A rustle goes through the audience as the distinguished visitors pass up the aisle to the front seats assigned, as the custom was, to dignitaries. Young people steal curious glances at them; children turn around in their seats to stare, provoking divers shakes of the head from their elders, and in one instance the boxing of an ear, at which the culprit sets up a smothered howl, is ignominiously shaken, and sits swelling and choking with indignant grief during the remainder of the service.

At length the drum ceased, indicating both the arrival of the minister and the time for service to begin.

The minister took his place in the pulpit. He was a young man, of delicate mould, with a pale and intellectual face. Exquisite sensitiveness was in the large gray eyes, the white brow, the delicate lips, the long slender fingers; yet will and energy and command were in them all. His was that rare union of extreme sensibility with strong resolution that has given the world its religious leaders,—its Savonarolas and Chrysostoms; men whose nerves shrank at a discord in music, but when inspired by some grand cause, were like steel to suffer and endure.

Something of this was in the minister’s aspect, as he stood before the people that morning. His eyes shone and dilated, and his slight figure gathered dignity as his gaze met that of the assembly. There was no organ, that instrument being deemed a device of the Prince of Darkness to lead the hearts of the unwary off to popery; but the opening hymn was heartily sung. Then came the Scripture reading,—usually a very monotonous performance on the part of Puritan divines; but as given in the young minister’s thoughtfully modulated voice, nothing could have been more expressive. Every word had its meaning, every metaphor was a picture; the whole psalm seemed to breathe with life and power: “Lord, thou hast been our dwelling-place in all generations.”

Majestic, mournful, yet thrilling with deathless hope, was the minister’s voice; and the people were deeply moved. The prayer followed,—not the endless monologue of the average Puritan clergyman, but pointed, significant, full of meaning. Again his face was lifted before them as he rose to announce the text. It was paler now; the eyes were glowing and luminous; the long, expressive fingers were tremulous with excitement. It was evident to all that no common subject was to be introduced, no common effort to be made. Always composed, the audience grew more quiet still. The very children felt the hush of expectation, and gazed wonderingly at the minister. Even that great man, the Governor, lost his air of unbending grandeur, and leaned expectantly forward.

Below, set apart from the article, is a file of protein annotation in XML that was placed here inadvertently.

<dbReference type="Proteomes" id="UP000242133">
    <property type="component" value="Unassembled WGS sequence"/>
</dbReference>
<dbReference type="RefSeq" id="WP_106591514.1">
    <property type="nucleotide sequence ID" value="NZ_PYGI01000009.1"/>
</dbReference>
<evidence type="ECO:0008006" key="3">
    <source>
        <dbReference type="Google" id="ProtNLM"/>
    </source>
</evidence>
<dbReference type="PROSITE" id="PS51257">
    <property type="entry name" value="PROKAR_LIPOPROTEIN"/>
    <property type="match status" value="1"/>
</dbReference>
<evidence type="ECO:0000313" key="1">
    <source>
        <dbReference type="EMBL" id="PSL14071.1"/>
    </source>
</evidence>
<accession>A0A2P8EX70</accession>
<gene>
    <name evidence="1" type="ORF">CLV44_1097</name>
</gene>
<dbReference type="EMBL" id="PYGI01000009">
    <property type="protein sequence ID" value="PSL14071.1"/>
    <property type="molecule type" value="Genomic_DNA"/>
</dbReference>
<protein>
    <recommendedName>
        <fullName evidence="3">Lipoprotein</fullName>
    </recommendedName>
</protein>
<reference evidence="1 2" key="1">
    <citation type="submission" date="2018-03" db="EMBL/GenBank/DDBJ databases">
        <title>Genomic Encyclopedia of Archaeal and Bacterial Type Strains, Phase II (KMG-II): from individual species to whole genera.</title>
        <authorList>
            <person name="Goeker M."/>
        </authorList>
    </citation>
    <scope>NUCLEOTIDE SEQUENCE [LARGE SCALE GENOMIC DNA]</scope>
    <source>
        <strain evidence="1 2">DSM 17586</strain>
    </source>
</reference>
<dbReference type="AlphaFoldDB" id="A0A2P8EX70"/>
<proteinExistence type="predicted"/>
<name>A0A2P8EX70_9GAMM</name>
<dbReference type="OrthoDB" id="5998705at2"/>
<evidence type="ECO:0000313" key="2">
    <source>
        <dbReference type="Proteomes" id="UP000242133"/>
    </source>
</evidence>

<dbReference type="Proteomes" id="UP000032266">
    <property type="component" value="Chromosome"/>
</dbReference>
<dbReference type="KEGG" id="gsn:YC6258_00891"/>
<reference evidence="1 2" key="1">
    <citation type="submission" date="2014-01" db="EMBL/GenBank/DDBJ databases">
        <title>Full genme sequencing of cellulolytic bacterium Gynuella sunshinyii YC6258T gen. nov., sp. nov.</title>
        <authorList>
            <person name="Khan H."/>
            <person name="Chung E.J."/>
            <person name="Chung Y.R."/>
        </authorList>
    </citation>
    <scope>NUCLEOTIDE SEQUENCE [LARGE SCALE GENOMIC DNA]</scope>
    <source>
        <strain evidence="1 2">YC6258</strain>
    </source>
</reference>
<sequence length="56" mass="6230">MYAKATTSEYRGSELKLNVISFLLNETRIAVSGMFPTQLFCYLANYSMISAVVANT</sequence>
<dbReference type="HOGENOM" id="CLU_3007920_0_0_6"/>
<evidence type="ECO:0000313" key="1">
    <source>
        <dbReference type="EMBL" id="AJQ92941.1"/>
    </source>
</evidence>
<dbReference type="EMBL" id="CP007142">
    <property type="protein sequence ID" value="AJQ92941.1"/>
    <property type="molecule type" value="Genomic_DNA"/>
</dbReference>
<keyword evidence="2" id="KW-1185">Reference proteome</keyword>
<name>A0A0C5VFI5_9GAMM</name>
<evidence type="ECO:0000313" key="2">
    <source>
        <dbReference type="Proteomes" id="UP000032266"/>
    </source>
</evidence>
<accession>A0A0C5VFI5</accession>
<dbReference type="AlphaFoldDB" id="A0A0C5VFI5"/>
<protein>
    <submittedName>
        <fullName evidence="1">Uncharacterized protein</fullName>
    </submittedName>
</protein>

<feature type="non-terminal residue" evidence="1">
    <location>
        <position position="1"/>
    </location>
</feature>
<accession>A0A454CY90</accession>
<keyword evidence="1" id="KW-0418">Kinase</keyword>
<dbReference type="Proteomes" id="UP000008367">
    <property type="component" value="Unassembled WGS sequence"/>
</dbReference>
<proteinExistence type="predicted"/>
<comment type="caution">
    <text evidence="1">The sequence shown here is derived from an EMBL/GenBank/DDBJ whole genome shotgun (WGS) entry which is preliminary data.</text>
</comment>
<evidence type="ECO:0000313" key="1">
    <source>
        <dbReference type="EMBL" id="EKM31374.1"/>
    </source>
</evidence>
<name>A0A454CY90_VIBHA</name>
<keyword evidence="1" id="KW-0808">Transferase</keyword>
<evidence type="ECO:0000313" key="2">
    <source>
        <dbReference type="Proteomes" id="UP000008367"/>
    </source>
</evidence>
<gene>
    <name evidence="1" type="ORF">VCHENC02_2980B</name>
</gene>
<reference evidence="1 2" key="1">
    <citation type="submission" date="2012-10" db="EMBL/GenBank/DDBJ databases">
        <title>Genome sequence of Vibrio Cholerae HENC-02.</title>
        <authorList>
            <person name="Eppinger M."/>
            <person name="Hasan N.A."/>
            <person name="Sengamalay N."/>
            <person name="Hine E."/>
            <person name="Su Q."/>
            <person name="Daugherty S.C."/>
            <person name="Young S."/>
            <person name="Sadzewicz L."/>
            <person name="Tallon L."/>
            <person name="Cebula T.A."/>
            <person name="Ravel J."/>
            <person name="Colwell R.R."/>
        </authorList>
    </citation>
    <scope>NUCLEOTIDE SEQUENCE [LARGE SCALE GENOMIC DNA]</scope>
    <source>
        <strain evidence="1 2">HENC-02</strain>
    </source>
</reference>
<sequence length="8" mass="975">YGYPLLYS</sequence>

The subject was Paul’s vision of the man in Macedonia crying for help. The speaker portrayed in burning words the condition of Macedonia, the heathen gloom and utter hopelessness of her people, the vision that came to Paul, and his going to preach to them. Then, passing to England under the Druids, he described the dark paganism, the blood-stained altars, the brutal priesthood of the age; and told of the cry that went forth for light,—a cry that touched the heart of the Roman Gregory into sending missionaries to show them the better way.

Like some royal poem was the discourse, as it showed how, through the storms and perils of more than a thousand years, amid the persecution of popes, the wars of barons, and the tyranny of kings, England had kept the torch burning, till in these latter times it had filled the world with light. Beautiful was the tribute he paid to the more recent defenders of the faith, and most intense the interest of the listeners; for men sat there who had come over the seas because of their loyalty to the faith,—old and grizzled men, whose youth had known Cromwell and Charles Stuart, and who had in more recent years fought for “King Monmouth” and shared the dark fortunes of Argyle.

The old Governor was roused like a veteran war-horse at the sound of the trumpet; many faces were flushed with martial ardor. The young minister paused reflectively at the enthusiasm he had kindled. A sorrowful smile flitted around his lips, though the glow of inspiration was still burning in his eyes. Would they be as enthusiastic when he made the application of his discourse?